Cabinet has approved a non-ownership model for the public foreshore and seabed. This removes the Crown ownership that was a result of the 2004 Act, while allowing the specific rights and interests of individuals and groups in the foreshore and seabed area to be prescribed in legislation.
Is that Crown ownership by another name?
No. The government has the responsibility of regulating many things within the boundaries of New Zealand that it does not own. Examples include land (the continental shelf); physical resources (air quality, water allocation and quality), markets (capital markets, and bank lending), and people (the legal profession). The non-ownership model protects public access and ensures New Zealand's beaches cannot be sold.
What happens to the 12,499 private titles (in 2003) that included at least some foreshore and seabed?
These private titles were comprised of Maori and non-Maori owners of general land, and owners of Maori land. Most came to include parts of the foreshore through erosion. These titles will be unaffected by the replacement legislation.
The government's review addressed customary title, which is different from fee simple title. It is a different form of title with different origins.
Will public access be protected?
Access will be guaranteed for all New Zealanders in, on and over the foreshore and seabed, subject to certain reasonable exceptions, for example, for health and safety reasons in port operational areas or naval bases, or some sites such as burial grounds. The replacement legislation will also protect rights of fishing and navigation, and existing use rights (licences, leases, consents) to the end of their terms.
Will the replacement legislation restore the right of access to the Courts?
The Foreshore and Seabed Act removed Maori New Zealanders' right to access to the Courts to seek recognition of customary title.
Replacement legislation will restore the right to go to Court to seek customary title. It will provide for tests for Courts to apply, and for awards to be prescribed by legislation. The tests will reflect the position that the government believes the Courts would have come to if the previous government had not imposed the Foreshore and Seabed Act 2004. The tests, outlined in the consultation document, will be based on overseas common law from similar countries (Canada) but will reflect New Zealand's experience better than overseas case law by incorporating tikanga.
Could the Crown and iwi negotiate settlements out of Court?
A natural consequence of allowing access to the Courts is that the parties (the Crown and mandated groups) will be free to negotiate a settlement outside the courts to eliminate excessive cost or uncertainty.
What customary interests will the replacement legislation recognise?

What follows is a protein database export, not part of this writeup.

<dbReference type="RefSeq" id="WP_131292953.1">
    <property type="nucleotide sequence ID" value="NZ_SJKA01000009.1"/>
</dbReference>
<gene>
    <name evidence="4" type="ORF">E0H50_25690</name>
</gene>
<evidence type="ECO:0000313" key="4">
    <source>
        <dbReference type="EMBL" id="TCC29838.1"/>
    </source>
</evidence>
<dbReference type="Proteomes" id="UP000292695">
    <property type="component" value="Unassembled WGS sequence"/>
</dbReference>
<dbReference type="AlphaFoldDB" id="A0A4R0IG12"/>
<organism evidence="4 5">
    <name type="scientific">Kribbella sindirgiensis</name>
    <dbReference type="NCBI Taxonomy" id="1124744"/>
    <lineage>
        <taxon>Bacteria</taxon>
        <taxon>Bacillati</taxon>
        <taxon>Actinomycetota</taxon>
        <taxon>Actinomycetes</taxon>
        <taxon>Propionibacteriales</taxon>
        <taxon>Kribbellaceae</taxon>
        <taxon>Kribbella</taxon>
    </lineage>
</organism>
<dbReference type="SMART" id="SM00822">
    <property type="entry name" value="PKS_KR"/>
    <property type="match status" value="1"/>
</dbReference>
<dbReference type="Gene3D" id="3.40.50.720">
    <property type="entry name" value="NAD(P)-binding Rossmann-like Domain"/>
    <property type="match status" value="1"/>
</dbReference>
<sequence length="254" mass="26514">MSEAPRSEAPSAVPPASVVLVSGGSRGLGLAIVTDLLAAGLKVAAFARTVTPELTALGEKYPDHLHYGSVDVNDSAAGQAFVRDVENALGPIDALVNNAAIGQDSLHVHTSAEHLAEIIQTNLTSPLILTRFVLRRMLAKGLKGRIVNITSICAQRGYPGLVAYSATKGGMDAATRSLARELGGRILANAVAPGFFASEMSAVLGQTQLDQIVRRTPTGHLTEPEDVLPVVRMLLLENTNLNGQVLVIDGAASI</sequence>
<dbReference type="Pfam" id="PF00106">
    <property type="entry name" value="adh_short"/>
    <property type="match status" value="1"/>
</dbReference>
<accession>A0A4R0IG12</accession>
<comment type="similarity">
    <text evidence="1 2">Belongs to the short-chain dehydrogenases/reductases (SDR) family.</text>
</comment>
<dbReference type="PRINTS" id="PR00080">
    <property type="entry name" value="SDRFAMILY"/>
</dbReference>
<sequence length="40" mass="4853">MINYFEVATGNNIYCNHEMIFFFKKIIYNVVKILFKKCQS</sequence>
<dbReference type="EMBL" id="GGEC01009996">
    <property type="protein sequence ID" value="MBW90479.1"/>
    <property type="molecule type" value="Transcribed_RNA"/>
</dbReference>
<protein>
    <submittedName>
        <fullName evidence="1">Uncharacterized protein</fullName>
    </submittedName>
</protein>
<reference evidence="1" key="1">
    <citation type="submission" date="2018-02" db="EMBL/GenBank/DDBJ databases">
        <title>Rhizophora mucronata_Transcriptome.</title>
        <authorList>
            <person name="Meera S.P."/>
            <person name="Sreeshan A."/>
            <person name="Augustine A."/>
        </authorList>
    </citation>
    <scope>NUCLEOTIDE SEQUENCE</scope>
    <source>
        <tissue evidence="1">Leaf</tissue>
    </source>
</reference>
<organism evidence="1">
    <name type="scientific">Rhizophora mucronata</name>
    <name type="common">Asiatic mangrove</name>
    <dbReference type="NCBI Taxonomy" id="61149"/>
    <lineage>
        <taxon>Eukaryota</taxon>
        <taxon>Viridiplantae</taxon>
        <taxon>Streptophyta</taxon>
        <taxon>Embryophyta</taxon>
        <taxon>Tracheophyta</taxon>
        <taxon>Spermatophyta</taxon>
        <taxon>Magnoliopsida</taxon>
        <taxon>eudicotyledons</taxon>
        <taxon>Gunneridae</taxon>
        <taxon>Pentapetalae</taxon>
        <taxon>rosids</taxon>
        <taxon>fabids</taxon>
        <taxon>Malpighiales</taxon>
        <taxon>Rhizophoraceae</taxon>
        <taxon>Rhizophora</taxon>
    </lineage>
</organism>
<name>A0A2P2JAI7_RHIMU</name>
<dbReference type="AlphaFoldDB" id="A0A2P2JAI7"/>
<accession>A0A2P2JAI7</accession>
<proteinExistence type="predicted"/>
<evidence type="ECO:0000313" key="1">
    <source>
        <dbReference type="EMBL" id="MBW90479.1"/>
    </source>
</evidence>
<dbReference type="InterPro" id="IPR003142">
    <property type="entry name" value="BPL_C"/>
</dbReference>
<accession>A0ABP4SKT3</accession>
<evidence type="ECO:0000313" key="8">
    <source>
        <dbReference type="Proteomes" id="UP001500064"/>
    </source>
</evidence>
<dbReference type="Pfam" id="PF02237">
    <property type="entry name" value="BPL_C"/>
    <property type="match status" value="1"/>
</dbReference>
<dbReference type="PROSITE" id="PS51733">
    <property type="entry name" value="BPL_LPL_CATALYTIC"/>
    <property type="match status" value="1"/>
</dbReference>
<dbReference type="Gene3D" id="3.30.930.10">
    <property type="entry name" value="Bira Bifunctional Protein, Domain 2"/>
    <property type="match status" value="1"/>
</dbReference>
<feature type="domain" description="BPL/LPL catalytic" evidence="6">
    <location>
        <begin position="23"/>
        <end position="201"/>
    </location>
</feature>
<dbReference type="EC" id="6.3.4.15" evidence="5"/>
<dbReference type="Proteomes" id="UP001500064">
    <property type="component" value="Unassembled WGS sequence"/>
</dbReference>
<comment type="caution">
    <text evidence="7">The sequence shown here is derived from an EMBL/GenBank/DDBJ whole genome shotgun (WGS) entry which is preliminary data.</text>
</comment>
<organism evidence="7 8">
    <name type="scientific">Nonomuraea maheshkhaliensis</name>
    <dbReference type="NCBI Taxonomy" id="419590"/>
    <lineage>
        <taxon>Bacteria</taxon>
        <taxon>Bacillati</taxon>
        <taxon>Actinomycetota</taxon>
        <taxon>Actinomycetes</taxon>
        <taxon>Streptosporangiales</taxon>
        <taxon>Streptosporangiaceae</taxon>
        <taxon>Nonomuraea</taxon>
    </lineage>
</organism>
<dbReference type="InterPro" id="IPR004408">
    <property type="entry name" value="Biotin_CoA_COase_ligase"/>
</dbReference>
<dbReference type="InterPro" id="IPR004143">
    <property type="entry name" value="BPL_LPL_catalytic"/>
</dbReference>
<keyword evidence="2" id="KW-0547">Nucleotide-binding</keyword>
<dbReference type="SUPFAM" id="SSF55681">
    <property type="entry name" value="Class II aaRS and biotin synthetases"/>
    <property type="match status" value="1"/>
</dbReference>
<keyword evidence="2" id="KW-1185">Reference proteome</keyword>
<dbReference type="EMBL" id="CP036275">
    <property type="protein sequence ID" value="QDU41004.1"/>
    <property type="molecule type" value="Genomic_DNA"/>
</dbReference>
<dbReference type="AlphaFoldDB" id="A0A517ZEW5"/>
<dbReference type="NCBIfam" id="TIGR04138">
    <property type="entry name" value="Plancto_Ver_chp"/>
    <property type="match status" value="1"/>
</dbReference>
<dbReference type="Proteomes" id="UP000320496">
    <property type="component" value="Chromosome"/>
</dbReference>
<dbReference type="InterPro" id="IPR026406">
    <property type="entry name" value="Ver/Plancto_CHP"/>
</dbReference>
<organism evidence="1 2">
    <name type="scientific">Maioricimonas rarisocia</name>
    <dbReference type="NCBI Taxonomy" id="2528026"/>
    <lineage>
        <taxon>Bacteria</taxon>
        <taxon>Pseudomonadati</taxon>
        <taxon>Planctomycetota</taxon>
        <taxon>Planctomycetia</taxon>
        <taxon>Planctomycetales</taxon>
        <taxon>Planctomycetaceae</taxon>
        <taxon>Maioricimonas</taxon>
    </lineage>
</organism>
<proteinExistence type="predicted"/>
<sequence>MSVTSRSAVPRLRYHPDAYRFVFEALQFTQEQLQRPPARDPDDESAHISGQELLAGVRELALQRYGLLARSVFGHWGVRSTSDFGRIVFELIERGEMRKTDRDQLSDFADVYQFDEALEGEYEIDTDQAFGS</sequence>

The replacement legislation will recognise three types of customary interests: universal recognition/mana tuku iho, customary rights, and customary title.
What is universal recognition/mana tuku iho?
The mana tuku iho (‘universal award') recognises the relationship that iwi have with the foreshore and seabed in their respective areas, and will apply without the need for negotiation or court applications. The universal award codifies existing best practice regarding iwi participation in conservation processes under statute. In developing that award, the government looked at the Hauraki Gulf Marine Park Act and how it recognises tangata whenua status.
What are customary rights?
Customary rights provide recognition of, and protection of, customary activities, uses and practices that are non-territorial (examples are collecting hangi stones, or launching waka). The threshold for proving customary rights is lower than for proving customary title.
What is customary title?
Customary title is a different sort of title from fee simple title, with roots in Maori practice. Customary title is inalienable - the land cannot be sold. It recognises the relationship that has existed, and will continue to exist, between iwi and the foreshore and seabed.
The granting of customary title allows for continued public access and recreation, while allowing local iwi to be kaitiaki (guardians).
There is no facility to convert customary title to freehold title. Ownership of our foreshore and seabed will remain in New Zealand.
It provides for:
- - the right to permit activities that need a coastal permit or resource consent;
- - the right to participate in conservation processes;
- - the right to create a planning document that would be recognised and provided for by local government.
What happens to negotiations that the Crown had been engaged in under the Foreshore and Seabed Act 2004?
Foreshore and seabed negotiations were placed on hold when the review was announced. These groups will be invited to begin negotiations under the new regime when it is enacted. A natural consequence of restoring access to the Courts is that the parties would be free to negotiate a settlement outside the courts to eliminate excessive cost or uncertainty.